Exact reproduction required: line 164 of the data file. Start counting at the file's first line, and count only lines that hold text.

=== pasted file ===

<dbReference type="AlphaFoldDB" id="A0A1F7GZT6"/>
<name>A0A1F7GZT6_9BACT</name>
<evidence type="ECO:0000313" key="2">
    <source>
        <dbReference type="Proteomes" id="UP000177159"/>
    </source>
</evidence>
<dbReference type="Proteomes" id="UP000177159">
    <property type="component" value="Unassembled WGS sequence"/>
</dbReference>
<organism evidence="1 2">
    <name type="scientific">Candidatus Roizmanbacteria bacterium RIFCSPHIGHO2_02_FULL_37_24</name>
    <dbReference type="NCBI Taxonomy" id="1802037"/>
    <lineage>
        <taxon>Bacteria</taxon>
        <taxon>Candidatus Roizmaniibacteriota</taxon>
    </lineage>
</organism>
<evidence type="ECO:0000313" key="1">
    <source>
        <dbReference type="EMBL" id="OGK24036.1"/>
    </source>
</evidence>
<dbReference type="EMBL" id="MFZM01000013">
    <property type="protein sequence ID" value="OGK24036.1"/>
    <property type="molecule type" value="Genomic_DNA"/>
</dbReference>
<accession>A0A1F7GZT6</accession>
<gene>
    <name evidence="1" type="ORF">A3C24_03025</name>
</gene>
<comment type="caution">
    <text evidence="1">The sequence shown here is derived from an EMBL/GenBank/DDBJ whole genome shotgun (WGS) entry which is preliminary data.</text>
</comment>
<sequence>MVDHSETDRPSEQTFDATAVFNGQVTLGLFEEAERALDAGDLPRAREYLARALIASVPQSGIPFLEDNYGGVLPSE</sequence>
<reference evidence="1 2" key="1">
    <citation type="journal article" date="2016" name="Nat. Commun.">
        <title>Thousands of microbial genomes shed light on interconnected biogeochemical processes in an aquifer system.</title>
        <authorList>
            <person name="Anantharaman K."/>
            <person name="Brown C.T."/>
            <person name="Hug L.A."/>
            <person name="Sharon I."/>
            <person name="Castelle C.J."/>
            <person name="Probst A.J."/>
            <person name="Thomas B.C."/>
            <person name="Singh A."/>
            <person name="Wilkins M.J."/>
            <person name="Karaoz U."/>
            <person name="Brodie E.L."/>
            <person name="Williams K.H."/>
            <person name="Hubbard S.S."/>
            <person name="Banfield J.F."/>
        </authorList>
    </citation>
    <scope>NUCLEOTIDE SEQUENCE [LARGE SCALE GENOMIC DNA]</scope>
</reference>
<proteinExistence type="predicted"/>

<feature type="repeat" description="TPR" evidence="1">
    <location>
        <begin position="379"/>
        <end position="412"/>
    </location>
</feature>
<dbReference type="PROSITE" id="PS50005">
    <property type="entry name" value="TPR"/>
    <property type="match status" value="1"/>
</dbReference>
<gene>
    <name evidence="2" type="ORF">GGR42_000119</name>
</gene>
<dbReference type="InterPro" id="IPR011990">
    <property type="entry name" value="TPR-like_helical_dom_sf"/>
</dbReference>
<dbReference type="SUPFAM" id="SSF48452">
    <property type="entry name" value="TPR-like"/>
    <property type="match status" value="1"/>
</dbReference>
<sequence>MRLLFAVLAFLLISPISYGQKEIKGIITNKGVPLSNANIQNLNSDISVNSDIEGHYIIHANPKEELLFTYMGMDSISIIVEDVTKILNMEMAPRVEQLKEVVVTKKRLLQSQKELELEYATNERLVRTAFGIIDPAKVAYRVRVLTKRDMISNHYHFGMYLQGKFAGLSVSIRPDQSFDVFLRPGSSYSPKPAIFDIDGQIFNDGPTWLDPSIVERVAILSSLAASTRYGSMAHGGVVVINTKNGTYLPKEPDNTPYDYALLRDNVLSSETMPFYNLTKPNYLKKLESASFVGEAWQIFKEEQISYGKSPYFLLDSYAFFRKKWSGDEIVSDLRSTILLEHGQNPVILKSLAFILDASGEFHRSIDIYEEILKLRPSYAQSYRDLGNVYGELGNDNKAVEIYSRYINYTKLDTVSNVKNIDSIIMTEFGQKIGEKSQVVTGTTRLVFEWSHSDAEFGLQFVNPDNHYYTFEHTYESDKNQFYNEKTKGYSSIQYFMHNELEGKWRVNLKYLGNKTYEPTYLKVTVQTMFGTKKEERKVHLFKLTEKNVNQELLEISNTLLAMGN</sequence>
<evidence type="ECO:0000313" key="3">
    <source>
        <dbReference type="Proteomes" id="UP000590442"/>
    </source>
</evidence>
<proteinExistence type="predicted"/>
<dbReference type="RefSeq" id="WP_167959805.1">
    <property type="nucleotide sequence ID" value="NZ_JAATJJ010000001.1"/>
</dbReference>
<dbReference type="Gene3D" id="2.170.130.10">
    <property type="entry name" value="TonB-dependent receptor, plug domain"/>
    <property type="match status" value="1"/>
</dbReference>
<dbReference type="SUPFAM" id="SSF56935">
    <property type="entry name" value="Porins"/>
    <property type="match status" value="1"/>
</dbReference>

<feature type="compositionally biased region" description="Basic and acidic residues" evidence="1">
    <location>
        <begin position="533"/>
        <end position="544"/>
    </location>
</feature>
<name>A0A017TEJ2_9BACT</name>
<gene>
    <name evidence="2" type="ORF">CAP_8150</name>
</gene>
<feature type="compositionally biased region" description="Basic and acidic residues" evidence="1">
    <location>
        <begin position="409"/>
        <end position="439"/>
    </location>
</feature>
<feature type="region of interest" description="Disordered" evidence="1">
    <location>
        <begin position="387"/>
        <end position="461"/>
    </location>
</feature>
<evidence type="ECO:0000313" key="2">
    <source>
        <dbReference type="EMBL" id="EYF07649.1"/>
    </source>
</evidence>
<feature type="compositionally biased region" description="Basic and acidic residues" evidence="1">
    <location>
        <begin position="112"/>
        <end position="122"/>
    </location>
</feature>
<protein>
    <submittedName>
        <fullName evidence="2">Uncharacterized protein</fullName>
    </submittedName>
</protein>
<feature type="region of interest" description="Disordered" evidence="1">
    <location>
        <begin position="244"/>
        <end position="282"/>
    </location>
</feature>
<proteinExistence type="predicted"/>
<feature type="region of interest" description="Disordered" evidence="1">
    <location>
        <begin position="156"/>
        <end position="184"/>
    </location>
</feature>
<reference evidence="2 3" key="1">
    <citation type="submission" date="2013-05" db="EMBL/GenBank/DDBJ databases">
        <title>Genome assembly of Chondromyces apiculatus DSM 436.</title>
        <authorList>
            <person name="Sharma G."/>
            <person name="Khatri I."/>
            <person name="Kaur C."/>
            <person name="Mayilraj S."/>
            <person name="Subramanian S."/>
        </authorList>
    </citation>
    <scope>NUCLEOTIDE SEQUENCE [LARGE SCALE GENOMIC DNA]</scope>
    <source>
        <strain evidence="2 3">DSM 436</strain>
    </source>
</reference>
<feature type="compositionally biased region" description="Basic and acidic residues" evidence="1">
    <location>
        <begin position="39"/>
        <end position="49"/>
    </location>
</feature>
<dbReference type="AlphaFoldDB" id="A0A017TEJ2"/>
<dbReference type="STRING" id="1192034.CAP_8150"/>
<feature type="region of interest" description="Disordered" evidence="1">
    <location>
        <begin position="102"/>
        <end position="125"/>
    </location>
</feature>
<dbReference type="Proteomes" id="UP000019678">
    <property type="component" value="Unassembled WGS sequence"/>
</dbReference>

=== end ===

<feature type="compositionally biased region" description="Basic and acidic residues" evidence="1">